I have lived in 9 countries on 5 continents and I echo your sentiments: Every single one was more openly racist than the U.S. Six of those countries have population demographics where Causasians number less than 10% of the population. The racism dynamics are quite strong, quite close to the surface, and quite openly expressed - and not directed just towards whites, either.

Texan99 said...

Living in the South, I suppose I've chafed all my life over the casual assumption of Northerners that they're free of the racism that blights my region. The ones who offended in this way always struck me as more concerned with the perception that a culture is racist than with how anyone, near or far, actually acted towards any disadvantaged minorities.

RichardJohnson said...

Texan99
Living in the South, I suppose I've chafed all my life over the casual assumption of Northerners that they're free of the racism that blights my region.

I grew up in New England, the product of a North-South marriage. Having been a friend since 2nd grade of a person of the colored persuasion (that was meant to be humorous, folks), I was well aware that the South had no monopoly on racism. At the same time, the friend is still living in our hometown, which indicates that certain uncomfortable childhood incidents were not repeated in adulthood.

In addition, experiencing and observing additional group dynamics showed me before I got out of high school that we all form our in-groups and our out-groups. For example, the regional high school I attended didn't talk about "Dumb N**"- those at our high school were few and far from stupid- but "Dumb Farmers."

DCE said...

I have traveled all over the world, have worked in 37 countries, spent considerable time in 5 others, and short spans in 9 more. In most of those I have seen blatant racism, some of which was government sanctioned institutional racism.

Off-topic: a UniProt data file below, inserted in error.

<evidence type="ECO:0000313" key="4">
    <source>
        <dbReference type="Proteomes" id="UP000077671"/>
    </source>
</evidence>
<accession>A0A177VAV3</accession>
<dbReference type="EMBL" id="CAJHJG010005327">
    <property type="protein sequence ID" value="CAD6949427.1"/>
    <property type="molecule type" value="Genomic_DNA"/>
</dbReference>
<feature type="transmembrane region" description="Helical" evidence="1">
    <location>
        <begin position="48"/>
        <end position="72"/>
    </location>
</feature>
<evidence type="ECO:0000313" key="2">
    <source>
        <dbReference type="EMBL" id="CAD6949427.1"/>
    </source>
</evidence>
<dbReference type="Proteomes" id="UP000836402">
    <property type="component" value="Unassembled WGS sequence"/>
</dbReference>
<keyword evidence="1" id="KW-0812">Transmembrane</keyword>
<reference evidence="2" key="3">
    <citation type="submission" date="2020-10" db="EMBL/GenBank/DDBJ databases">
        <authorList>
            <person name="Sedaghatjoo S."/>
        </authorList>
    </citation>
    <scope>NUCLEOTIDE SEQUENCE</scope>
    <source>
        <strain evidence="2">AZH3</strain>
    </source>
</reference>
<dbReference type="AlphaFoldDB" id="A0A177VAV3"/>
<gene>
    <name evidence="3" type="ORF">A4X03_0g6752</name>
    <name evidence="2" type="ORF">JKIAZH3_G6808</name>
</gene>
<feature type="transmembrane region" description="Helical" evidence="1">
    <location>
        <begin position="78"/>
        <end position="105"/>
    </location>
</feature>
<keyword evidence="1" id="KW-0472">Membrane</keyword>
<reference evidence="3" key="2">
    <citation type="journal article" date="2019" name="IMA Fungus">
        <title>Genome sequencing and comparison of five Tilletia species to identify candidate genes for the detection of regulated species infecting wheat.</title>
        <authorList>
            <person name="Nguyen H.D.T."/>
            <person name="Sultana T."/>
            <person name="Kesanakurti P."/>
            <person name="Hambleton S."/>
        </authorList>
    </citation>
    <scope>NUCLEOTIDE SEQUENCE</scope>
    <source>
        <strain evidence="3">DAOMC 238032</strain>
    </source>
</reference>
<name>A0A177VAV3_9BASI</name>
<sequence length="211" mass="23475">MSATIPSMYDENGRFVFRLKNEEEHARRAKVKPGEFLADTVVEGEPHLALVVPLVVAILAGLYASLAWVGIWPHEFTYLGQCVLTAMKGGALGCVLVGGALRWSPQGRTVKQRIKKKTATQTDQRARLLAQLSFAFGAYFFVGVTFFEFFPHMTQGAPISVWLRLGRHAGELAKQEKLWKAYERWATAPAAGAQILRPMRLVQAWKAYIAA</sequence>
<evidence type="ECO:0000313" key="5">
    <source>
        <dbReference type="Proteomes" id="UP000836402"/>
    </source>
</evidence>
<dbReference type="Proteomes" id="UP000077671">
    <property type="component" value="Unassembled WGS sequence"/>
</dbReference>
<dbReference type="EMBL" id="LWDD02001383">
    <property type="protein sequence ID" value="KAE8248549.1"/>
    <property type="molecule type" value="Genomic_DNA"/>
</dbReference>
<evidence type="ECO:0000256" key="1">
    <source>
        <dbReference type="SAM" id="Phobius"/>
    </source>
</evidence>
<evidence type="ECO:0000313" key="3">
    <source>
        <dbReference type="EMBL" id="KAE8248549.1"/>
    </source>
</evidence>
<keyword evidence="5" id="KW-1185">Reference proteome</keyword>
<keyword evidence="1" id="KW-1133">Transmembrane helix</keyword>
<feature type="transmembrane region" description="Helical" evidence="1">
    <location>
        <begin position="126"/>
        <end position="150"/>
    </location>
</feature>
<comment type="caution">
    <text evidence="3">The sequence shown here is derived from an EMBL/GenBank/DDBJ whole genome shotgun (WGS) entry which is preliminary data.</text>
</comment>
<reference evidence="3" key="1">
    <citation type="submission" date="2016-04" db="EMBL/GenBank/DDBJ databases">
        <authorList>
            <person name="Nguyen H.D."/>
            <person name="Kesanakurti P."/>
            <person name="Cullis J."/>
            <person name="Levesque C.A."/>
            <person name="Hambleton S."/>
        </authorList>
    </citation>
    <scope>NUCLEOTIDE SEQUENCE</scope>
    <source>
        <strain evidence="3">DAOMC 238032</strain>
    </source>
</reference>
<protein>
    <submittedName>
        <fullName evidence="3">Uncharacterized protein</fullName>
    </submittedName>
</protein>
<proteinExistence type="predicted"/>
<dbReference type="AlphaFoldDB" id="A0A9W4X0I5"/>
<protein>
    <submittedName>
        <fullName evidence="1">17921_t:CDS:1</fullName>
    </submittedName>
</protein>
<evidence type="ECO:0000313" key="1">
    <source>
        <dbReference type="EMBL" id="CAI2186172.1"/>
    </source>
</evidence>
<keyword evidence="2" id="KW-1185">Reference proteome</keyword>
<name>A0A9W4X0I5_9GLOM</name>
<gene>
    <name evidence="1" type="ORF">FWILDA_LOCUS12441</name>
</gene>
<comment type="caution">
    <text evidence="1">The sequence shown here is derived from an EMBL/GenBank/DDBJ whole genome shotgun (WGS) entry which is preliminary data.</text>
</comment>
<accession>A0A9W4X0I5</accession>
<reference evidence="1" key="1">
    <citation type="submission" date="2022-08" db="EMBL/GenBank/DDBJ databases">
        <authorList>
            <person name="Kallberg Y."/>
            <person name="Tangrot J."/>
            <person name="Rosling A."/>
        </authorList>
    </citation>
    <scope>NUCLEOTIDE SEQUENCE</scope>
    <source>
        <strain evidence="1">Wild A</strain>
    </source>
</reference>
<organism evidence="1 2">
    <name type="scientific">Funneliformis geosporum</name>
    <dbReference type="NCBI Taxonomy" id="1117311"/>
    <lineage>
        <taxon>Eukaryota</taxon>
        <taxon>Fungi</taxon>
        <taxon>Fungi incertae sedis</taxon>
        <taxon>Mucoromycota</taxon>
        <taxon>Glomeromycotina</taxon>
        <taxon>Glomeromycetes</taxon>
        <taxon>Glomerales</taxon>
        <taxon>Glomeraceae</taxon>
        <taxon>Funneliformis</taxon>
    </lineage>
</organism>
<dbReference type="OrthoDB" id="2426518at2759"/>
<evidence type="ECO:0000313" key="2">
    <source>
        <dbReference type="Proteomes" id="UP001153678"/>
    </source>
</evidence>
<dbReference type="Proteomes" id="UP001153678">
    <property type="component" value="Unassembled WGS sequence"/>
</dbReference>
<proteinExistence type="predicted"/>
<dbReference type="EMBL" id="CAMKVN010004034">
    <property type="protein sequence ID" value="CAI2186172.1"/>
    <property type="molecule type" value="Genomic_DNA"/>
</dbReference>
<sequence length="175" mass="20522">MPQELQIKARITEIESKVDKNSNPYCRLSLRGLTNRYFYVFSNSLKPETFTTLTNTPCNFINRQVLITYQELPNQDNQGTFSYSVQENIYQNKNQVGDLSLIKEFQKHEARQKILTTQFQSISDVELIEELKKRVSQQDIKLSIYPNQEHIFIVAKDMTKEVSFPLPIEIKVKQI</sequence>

Most of the clueless idiots accusing the US of racism have never been outside the US, have never seen or experienced actual racism, yet feel qualified to tell us we're a racist nation. For those who have managed to venture outside the US, visiting the tourist areas of other countries doesn't count because most visitors are shielded from the realities that exists in those countries.

We are not a racist nation. We haven't been for a long time.

RichardJohnson said...

DCE
For those who have managed to venture outside the US, visiting the tourist areas of other countries doesn't count because most visitors are shielded from the realities that exists in those countries.

Going as a tourist, with translators available while looking at the monuments etc., gives one a rather superficial view of a country.
If you don't speak the language of a country, you aren't going to get to know that country very well. In addition, it takes time to get more familiar with a country.

I am reminded of the Sandalistas, lefty political tourists to Sandinista Nicaragua in the 1980s, who believed that because they had been given a guided tour with translators, they knew the real Nicaragua. They knew the Nicaragua that their Sandinista guides wanted to show them- I will grant them that. (They never got close to the war zones where the Contras operated.)

By virtue of working around the same time in the Guatemalan jungle when it was a war zone, I got some views from the locals of the conflict that political tourists wouldn't have gotten. Suffice to say that the viewpoints I got, in varying shades of grey, weren't the black and white views that tour guides would have given.

charlie said...

I think accusations of racism have been weaponized to the extent that the term racism is becoming partly emptied of meaning.

Racial disparities in life outcomes and "access to opportunity" are still pretty common in the USA. How much of it is easily amenable to policy variables is a tricky empirical question. I am reminded of Peter Schuck's discussion of "Hard Problems," as in his book _American undecided: Five hard problems..._

Schuck spends a lot of time defining the notion of a "Hard Problem." It's worth reading.

Megan McArdle had an essay about the new term "White Supremacy" being tossed around rather casually to attract attention, partly because of the overuse of the term racism.

It seems to me that our stone age brains don't easily think about such issues correctly.

One of the many things to be concerned about in America is that it's pretty easy to take a divided country and divide it more. We've seen it done elsewhere. It's easy to do.

A parlor game for those with morbid tastes can be this project: searching for America's trends and risks and pathologies. Pat Buchanan said we would become "The Brazil of North America," and he did not mean it as a compliment.


20Committee penned this blog entry "Yugoslavia's Warning to America." Let's see if the link works.

https://20committee.com/2015/03/02/yugoslavias-warning-to-america/


Kind Regards,

Charles W. Abbott